North African indigenous people, the Tuareg, pour boiling water over green tea leaves. They drain the leaves and pour boiling water on them again. After waiting for three minutes, they add two or three mint leaves and sugar before offering them to their guests. The Arabs prefer black tea with mint as well. The Tibetans add butter and salt while making tea while the Mongols add flour to their tea. The English drink tea with milk; some add brandy as well. In the cold country of Russia, where people love tea, green tea leaves are placed in a small cup abundantly and boiled water is added. To be able to inhale tea's sweet smell, they first pour it to tea saucer then drink it. The tradition of "kıtlama" (biting a piece of sugar cube then having a sip of tea) and adding lemon slices in tea in the eastern provinces of Anatolia originate from Russia. Samovar, which is believed to bring good luck to the household and protects the house from the evil, was also introduced by the Russians to the land of Anatolia. "Sema-vira" means "the thing that burns itself" in Russian. In fact, the Anatolian villagers who first saw a samovar were very surprised and asked "How the fire continues to burn in water?"

Tea as a past-time activity

For a long time in the past, breakfast and dinner remained as the two main courses. In 1708 in England, when the Duchess of Bedford felt herself like "a ship that is about to sink" around mid-afternoon, she began to have an additional meal around 5:00 p.m. She ate small cakes, bread with some butter and of course a cup of tea. Thus, the tradition of five o'clock tea was born. During this time, the English were the people who consumed the most tea. Lady Astor said to Churchill, "If I were your wife, I would put poison in your tea" and Churchill answered: "If I were your husband, I would drink it."

Caffeine in tea causes vasodilatation of the capillary vessels in brain; when blood pressure declines, the pain eases and relieves people. Once the capillary vessels on the skin enlarge, the excessive heat is disposed, the fever comes down and the person who drinks tea cools off. Drinking tea eases digestion and it does not cause stomach acid. Moreover, tea revives, increases wellness and is a very effective to cure for mental fatigue. Vitamin B in tea leaves passes to the water while they are steeped. Moreover, tea leaves features Vitamins E and K as well as beneficial minerals. The copper and iron in tea is good for anemia and flora, and the aluminum in it protects teeth. If tea is drunk five minutes after it is steeped it works as a stimulative and as a tranquilizer if it is drunk after 15 minutes.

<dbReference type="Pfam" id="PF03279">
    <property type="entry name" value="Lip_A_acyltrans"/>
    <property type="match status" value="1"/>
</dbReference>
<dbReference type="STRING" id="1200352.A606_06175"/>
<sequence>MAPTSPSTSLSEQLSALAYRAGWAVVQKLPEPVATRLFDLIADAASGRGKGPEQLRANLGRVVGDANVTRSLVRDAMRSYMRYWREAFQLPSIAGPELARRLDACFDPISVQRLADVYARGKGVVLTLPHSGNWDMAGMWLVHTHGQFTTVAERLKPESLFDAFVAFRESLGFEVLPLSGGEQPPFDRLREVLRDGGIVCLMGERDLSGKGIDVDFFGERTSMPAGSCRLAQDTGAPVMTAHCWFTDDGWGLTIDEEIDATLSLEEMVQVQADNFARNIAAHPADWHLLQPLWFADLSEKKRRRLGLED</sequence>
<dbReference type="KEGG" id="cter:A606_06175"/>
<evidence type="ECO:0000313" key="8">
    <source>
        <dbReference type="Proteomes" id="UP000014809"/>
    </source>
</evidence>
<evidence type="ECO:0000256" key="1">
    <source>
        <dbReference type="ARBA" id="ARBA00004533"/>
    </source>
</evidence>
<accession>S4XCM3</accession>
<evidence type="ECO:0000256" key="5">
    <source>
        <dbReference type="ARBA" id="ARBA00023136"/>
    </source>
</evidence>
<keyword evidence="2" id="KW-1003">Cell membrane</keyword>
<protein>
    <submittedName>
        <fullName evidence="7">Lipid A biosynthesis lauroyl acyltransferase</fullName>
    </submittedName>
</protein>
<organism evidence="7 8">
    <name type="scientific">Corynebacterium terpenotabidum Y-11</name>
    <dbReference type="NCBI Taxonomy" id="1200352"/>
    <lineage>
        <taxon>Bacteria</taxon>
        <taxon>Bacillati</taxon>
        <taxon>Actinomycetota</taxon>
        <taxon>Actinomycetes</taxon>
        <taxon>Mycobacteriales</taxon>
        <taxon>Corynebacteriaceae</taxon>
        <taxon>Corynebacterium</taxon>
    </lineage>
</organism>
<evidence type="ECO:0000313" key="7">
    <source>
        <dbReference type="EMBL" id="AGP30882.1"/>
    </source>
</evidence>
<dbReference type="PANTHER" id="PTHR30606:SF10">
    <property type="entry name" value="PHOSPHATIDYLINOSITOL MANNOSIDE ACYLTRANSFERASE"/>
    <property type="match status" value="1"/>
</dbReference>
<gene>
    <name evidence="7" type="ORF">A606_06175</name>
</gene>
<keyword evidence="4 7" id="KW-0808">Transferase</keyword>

Tea has long and narrow leaves while its flowers are colorful. Tea leaves are harvested up to four times a year. The first harvest in May, "The Emperor's Harvest," is favored as the tea leaves are small. Tea leaves grow in hot and very moist places. It requires excessive rain and temperature difference between day and night. All tea producing countries are on the 36th latitude. Among these countries, China, India, Ceylon and Japan are the pioneers. The quality of tea is related to its leaves. Tea originating in India is more favorable than tea originating in China.

The U.S. also owes its independence to tea. The revolt, which broke out because of the British who wanted high customs for imported tea, is known as Boston Tea Party and the revolt sparked the Americans' fight for freedom. Maxim Gorky, Leo Tolstoy, Henry James, Rainer Maria Rilke and Friedrich Nietzsche were all tea lovers.

Awliya Soup

Khoja Akhmet Yassawi was a famous religious scholar who lived in Turkistan during the 12th century and traveled to Cathay located near the Chinese border. During a very hot day while he was catching his breath on a roadside, he said a prayer for the wife of one of the villagers who was in labor. The birth of the baby went smooth and the villager offers a cup of tea to Yassawi. When he drinks his tea, which he had never seen before, he relaxed and cooled off. He opened his hands to the air and prayed: "My God, let this beverage spread. Those who love us drink and benefit from it." The popularity of tea among Turkistan, especially among Sufis, is mostly associated with this prayer as it keeps the dervishes awake and their minds open also known as "Awliya Soup." There are even hymns about tea.

There are some necessary steps to prepare and enjoy a good tea. Tea must be poured in a small and transparent glass and it should be hot to burn the lip a little bit. In teahouses, some customers may feel distressed if a cup of tea is brought half full. Until 1950, the price of tea was very expensive and the prices fell down after that year. Turkish people, who used to drink soup every morning, now cannot think of a day without tea. If it is served with some fresh pastries and cookies, tea is irresistible for Turks.